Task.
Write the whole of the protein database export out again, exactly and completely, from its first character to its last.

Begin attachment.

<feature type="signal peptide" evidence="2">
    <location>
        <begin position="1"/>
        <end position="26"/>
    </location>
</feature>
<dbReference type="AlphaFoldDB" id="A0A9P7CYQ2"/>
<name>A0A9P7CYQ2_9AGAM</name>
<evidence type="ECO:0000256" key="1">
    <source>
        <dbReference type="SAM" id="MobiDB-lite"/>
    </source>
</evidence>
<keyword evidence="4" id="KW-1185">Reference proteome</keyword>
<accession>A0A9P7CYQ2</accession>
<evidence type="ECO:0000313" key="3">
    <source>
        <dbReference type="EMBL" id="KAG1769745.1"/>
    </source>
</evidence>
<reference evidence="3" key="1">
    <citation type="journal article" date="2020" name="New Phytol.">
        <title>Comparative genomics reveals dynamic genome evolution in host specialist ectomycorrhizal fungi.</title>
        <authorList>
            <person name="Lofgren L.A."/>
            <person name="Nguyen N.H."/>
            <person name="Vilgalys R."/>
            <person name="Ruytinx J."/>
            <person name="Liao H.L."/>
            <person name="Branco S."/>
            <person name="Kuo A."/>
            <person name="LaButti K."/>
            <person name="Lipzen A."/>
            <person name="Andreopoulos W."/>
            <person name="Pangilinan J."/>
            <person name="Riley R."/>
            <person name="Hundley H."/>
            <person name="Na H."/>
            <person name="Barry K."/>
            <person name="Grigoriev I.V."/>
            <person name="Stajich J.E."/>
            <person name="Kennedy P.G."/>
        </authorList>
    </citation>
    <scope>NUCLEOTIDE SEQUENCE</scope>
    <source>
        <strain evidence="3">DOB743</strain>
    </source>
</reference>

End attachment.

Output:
<feature type="signal peptide" evidence="2">
    <location>
        <begin position="1"/>
        <end position="26"/>
    </location>
</feature>
<dbReference type="AlphaFoldDB" id="A0A9P7CYQ2"/>
<name>A0A9P7CYQ2_9AGAM</name>
<evidence type="ECO:0000256" key="1">
    <source>
        <dbReference type="SAM" id="MobiDB-lite"/>
    </source>
</evidence>
<keyword evidence="4" id="KW-1185">Reference proteome</keyword>
<accession>A0A9P7CYQ2</accession>
<evidence type="ECO:0000313" key="3">
    <source>
        <dbReference type="EMBL" id="KAG1769745.1"/>
    </source>
</evidence>
<reference evidence="3" key="1">
    <citation type="journal article" date="2020" name="New Phytol.">
        <title>Comparative genomics reveals dynamic genome evolution in host specialist ectomycorrhizal fungi.</title>
        <authorList>
            <person name="Lofgren L.A."/>
            <person name="Nguyen N.H."/>
            <person name="Vilgalys R."/>
            <person name="Ruytinx J."/>
            <person name="Liao H.L."/>
            <person name="Branco S."/>
            <person name="Kuo A."/>
            <person name="LaButti K."/>
            <person name="Lipzen A."/>
            <person name="Andreopoulos W."/>
            <person name="Pangilinan J."/>
            <person name="Riley R."/>
            <person name="Hundley H."/>
            <person name="Na H."/>
            <person name="Barry K."/>
            <person name="Grigoriev I.V."/>
            <person name="Stajich J.E."/>
            <person name="Kennedy P.G."/>
        </authorList>
    </citation>
    <scope>NUCLEOTIDE SEQUENCE</scope>
    <source>
        <strain evidence="3">DOB743</strain>
    </source>
</reference>